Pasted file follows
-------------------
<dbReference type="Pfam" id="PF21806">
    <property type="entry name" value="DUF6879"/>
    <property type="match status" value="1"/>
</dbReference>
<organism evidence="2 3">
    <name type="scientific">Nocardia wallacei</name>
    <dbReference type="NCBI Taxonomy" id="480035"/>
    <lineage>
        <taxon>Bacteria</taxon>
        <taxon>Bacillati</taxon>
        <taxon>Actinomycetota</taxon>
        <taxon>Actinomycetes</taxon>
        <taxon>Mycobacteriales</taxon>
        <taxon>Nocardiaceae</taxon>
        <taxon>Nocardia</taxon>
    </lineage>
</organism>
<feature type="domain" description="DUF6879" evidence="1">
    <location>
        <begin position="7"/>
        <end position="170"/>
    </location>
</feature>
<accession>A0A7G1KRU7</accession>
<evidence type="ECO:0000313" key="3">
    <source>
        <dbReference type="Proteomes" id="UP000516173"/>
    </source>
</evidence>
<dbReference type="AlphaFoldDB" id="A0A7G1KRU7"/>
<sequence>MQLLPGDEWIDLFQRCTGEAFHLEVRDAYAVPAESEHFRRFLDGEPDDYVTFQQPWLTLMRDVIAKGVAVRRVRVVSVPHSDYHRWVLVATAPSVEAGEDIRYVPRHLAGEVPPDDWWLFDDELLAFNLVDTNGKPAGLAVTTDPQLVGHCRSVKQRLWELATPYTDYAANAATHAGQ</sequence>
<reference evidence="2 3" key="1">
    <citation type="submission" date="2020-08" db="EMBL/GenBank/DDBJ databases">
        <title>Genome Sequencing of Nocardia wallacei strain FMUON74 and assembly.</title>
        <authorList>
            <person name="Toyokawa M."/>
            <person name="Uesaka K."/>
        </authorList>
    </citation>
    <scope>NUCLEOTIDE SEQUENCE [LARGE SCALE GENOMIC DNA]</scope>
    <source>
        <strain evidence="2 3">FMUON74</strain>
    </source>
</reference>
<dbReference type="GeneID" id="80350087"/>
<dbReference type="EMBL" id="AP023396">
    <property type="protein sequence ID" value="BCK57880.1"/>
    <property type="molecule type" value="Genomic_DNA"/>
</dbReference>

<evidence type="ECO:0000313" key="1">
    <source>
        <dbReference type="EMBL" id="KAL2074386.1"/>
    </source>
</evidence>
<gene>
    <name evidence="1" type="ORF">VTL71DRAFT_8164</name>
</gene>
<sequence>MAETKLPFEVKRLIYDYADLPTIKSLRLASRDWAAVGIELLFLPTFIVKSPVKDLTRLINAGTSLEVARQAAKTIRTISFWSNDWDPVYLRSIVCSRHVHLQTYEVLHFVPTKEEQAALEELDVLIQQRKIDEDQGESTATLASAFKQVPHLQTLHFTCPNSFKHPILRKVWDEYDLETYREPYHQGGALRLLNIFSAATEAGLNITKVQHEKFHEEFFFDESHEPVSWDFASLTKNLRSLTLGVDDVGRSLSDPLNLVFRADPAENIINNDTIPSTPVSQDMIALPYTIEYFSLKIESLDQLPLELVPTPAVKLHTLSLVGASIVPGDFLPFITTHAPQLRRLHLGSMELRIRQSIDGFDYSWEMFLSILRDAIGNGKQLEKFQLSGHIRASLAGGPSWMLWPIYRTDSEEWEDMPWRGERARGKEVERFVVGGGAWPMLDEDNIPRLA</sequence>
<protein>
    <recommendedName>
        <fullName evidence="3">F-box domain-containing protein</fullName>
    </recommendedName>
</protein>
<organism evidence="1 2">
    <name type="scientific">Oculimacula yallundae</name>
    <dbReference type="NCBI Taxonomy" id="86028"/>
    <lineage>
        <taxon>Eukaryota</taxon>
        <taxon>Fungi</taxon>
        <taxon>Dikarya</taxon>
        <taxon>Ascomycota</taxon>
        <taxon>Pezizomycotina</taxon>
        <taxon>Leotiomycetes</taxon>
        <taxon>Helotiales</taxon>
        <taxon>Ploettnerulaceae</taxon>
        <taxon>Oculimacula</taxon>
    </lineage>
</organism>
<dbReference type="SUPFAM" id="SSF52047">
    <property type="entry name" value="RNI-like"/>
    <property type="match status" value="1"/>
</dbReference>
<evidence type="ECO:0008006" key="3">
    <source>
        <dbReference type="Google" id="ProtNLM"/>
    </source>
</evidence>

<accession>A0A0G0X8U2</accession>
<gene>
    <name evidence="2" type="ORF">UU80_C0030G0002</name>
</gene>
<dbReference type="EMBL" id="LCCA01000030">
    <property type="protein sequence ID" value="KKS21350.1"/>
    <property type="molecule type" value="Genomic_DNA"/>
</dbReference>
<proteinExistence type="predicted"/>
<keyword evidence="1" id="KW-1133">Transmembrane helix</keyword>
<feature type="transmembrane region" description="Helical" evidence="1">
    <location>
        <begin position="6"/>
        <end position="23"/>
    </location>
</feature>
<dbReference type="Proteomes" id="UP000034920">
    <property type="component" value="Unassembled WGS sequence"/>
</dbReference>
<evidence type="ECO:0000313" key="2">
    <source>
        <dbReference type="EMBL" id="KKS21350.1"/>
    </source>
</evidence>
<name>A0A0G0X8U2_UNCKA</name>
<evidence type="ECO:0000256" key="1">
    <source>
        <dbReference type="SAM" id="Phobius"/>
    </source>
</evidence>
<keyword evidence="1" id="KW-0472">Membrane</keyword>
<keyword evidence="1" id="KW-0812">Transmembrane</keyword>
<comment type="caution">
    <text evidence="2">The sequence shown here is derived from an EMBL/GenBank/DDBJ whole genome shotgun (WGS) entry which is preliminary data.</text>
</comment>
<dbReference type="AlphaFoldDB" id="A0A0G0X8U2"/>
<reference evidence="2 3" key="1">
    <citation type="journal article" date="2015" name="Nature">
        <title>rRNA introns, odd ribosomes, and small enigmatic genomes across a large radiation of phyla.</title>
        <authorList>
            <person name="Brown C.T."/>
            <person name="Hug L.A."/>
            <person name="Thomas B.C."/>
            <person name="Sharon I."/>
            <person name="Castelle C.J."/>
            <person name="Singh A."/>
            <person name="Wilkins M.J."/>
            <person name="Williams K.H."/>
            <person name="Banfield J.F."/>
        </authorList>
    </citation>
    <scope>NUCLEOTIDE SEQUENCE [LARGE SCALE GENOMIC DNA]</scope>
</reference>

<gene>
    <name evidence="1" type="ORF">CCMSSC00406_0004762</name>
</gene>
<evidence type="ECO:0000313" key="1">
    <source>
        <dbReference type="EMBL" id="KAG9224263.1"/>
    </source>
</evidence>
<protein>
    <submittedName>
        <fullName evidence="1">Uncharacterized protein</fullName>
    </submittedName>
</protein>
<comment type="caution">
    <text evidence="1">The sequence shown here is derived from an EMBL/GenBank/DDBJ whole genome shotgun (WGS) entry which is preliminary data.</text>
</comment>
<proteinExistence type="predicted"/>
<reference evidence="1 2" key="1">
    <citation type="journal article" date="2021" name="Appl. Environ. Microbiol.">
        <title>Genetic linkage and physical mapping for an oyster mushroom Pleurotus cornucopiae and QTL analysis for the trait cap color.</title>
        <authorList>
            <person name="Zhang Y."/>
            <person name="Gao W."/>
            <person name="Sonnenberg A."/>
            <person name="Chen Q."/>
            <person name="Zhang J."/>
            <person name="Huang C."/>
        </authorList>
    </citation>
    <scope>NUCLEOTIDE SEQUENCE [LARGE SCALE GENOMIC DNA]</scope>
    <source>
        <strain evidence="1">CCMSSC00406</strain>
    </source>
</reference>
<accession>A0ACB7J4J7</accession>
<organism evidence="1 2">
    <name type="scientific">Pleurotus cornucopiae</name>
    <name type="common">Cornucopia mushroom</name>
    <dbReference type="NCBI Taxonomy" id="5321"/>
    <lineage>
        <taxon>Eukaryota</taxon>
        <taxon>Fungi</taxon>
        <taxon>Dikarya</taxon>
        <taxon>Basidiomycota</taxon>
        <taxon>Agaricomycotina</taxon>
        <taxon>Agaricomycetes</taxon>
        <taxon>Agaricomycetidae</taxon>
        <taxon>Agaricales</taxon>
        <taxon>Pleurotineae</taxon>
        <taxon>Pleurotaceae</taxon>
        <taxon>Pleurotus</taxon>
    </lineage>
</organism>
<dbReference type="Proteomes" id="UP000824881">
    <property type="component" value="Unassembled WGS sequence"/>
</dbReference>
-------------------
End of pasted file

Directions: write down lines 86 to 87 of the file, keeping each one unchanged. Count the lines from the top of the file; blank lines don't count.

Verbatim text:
    </source>
</evidence>